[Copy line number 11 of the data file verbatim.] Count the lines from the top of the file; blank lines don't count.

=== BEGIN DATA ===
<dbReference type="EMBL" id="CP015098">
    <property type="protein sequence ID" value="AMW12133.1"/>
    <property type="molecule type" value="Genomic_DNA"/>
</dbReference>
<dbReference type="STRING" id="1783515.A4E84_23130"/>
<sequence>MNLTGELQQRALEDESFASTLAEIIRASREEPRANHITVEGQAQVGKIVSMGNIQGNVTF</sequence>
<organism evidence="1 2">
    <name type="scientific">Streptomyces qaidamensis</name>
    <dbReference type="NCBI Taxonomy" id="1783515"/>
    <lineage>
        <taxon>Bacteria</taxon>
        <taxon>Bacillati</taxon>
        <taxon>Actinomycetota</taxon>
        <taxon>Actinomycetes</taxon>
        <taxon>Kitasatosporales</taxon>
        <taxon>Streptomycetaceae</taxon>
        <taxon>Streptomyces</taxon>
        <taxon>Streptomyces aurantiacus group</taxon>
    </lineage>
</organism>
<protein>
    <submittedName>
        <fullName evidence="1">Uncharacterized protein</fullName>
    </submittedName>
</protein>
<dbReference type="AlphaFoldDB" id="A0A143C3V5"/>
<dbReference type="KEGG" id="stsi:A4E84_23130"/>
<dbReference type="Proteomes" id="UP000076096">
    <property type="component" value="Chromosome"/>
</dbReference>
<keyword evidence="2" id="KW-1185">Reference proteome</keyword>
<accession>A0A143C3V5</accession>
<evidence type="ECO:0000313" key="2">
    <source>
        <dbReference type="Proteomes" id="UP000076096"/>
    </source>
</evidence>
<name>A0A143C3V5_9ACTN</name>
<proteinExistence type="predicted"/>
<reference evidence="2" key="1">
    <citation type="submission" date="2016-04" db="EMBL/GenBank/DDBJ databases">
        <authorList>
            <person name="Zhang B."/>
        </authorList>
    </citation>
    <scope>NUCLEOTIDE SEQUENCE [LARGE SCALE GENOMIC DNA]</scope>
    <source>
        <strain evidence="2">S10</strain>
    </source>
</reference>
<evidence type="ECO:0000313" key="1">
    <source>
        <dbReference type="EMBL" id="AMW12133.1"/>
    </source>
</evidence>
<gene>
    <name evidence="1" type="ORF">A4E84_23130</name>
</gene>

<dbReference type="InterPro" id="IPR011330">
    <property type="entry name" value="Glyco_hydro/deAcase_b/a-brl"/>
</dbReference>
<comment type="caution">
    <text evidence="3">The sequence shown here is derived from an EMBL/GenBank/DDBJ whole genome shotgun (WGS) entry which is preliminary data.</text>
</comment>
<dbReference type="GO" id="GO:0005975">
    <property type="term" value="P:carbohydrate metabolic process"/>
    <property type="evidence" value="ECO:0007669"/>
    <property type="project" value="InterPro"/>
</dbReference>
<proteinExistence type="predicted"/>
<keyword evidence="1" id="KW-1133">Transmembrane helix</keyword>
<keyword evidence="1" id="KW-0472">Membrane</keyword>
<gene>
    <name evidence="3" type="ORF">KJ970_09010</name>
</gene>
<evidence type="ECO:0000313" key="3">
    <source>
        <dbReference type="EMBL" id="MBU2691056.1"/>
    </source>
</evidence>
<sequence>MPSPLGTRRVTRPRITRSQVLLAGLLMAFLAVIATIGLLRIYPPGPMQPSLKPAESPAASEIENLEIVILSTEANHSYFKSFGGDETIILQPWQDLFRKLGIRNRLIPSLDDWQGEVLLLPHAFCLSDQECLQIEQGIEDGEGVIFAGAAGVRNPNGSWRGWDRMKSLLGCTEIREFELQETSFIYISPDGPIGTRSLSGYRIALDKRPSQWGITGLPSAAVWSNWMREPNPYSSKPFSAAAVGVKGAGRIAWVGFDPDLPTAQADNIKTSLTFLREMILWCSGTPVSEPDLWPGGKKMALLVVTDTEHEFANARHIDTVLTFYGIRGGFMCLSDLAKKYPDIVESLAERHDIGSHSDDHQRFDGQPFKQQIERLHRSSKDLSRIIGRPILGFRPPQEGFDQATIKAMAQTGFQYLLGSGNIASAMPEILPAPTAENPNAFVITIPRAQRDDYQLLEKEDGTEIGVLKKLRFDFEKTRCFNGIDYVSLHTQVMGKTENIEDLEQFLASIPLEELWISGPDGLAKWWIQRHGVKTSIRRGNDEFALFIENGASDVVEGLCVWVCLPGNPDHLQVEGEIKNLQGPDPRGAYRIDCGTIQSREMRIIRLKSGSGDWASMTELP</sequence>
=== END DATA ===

        <taxon>Bacteria</taxon>